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What is your intended use for the boat, long distance cruising, short local trips or just in and out of the marina? To the best of my knowledge my 1965 A-4 had not been rebuilt when I bought the boat in 2004. It had been properly maintained but I had no idea how many hours it had. On my second trip from NC to the Keys the rings on the # 4 cylinder broke. The A-4 still brought me safely back, almost 1000 miles, on 3 & 1/3 cylinders. Planning on more long trips I decided to rebuild at that point. Most of the parts were still in good shape but I replaced almost everything since I had it apart. The A-4 is a tough little beast and given fuel, spark and compression I doubt it will leave you stranded somewhere.
Even though the A-4 is fairly easy to work on and the rebuilding process is very educational I would not rebuild if you have descent compression #s. Dan S/V Marian Claire
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Old 10-25-2010, 03:48 PM
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Sounds like I don't need to worry about overhauling, as she's running like a sewing machine at this point.

I have no plans to go outside of the Chesapeake Bay and environs, other than maybe next year or the year after, I'd love to take a longer cruise (week or two maybe) down the ICW into Pamlico Sound and back.

There is no way I'll be taking this boat out in blue water or, say, to the Carribbean or anything like that. Purely mid-Atlantic coastal cruising, and mostly short trips (like 1 - 3 days at a time).

When I go for a day sail, I run the engine about 15-30 minutes max going out and then another 15-30 minutes coming back in - just long enough to clear the inlet and get out into Hills Bay enough to raise the sails and kill the engine. Same thing coming back in - I sail as far as I can, depending on wind direction, before firing up the engine and dousing the sails.

I'll just address the known issues right now (head gasket, slight surface rust) and keep up with the good maintenance.
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Old 10-25-2010, 04:14 PM
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Smile

I would just like to say that your feeling about raw water cooling being "kinda not right" is legitimate. Cooling water is injected into the engine thru the water jacket striking the same places all the time. We know that water can carve thru rock over time and it can do it a lot faster to cast iron or steel. Atomic 4 blocks are no longer being cast. While it is true that cylinders can be resleeved, the process is expensive. The conversion to antifreeze cooling is a worthwhile adventure. I am also experimenting with redirecting flow at the water jacket (see my Engine Room album). I agree with the others; rebuilding is not necessary so long as you have good compression and other vital functions. Regards, Hanley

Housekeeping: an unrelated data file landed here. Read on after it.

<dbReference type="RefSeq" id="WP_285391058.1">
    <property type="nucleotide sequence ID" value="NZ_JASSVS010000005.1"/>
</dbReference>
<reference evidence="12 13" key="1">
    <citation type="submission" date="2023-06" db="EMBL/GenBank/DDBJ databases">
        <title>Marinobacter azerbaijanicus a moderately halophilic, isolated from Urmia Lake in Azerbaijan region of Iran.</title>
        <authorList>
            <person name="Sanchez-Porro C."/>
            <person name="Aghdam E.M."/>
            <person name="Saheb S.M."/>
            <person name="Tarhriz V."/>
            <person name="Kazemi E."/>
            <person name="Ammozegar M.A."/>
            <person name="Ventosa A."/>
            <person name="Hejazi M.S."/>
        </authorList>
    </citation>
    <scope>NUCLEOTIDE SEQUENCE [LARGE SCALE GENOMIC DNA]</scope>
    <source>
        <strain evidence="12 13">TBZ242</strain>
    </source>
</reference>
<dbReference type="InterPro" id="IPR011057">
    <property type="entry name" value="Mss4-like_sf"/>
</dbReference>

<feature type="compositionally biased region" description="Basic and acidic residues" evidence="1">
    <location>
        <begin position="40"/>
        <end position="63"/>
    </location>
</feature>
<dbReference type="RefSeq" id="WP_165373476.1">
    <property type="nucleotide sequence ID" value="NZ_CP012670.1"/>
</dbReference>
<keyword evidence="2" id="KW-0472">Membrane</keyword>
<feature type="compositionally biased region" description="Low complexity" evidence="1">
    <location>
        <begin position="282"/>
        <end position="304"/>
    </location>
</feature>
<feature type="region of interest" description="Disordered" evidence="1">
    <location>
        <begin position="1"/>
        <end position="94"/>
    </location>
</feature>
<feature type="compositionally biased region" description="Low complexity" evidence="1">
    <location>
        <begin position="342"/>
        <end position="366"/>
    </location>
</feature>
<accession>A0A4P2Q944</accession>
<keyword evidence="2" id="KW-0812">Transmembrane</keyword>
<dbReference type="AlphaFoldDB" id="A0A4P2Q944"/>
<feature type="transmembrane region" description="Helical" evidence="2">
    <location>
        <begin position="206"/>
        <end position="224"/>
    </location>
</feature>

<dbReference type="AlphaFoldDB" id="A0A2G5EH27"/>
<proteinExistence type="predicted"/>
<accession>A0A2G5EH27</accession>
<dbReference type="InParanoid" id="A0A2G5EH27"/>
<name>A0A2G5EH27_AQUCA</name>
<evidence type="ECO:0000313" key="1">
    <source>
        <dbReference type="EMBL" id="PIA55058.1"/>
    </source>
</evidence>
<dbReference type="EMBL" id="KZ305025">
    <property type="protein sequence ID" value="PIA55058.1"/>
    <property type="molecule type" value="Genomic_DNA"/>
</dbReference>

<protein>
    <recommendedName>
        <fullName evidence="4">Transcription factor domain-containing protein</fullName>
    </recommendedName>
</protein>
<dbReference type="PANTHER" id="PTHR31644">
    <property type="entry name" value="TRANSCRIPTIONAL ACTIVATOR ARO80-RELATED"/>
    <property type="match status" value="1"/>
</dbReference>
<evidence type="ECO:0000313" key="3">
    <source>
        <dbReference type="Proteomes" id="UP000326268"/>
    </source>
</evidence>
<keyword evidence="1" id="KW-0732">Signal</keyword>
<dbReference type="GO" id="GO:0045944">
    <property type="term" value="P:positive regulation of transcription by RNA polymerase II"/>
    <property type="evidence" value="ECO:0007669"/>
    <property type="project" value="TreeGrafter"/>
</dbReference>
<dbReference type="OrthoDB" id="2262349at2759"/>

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Old 10-25-2010, 09:53 PM
keelcooler keelcooler is offline
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I was thinking the same years ago when I picked up my old Pearson. I removed all the bolt on stuff, cleaned and refurbished the parts. Did a valve job, added heavier springs and cleaned out the jackets. Good to go for another decade.

I also gave her some bobbles she never had like a temp control system, temp gauge, PVC valve and polishing filter. Iím thinking maybe next year turning her into a hottie w/ electronic ignition.

If you have a sheet metal fly wheel cover it is indeed one of the last made.
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Old 10-25-2010, 09:56 PM
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Thumbs up

Bill, I am also saving up my pennies to give the old girl (not my wife) a fresh water cooling system. I am really intrigued right now by the Indigo system with electric circulating motor.
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"Twice Around" - '77 Catalina 30, #511 with original A-4 & MMI manifold.
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Old 10-25-2010, 10:25 PM
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Dissenting opinion

No question salt water is tougher on iron than anti-freeze, but having the anti-freeze means another system to break down, so I favor simplicity and raw water cooling.

Mark S
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Old 10-26-2010, 07:05 AM
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haul and overhaul, or not?

I went through this couple of years ago when we got an old boat. I think the short answer is there is no need to pull the engine and do a major overhaul unless there is a clear reason to do so.

I started from the outside and worked in. When I got to the head/block I found no clear reason to separate them and haul them out to a workbench for further teardown. By the time I had checked the compression and removed everything that could be removed fairly easily, and inspected each component (replaced some), I learned that the engine was in excellent shape. Since the refit we've had no problems, and I now know how to do a major overhaul if the need appears, and what to watch for.

After removing the cooling side plate and flushing the system I installed freshwater cooling, and I'm glad I did. Saltwater is corrosive to the block from inside out, and can lead to catastrophic failures. Winterizing is easy. True, it means a lot more hoses, second water pump, less room to work on that side of the engine, and runs a little warmer (not a bad thing and easily managed), but extending the engine's life is worth it to me.
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Old 03-15-2017, 10:53 AM
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Well this is kinda funny.

I just stumbled across this old thread (which I started, but had no memory of at all).

A mere two months and a few days later, I started this thread ... about removing and overhauling the engine....

http://www.moyermarine.com/forums/showthread.php?t=4808

Man, I'm a glutton for punishment...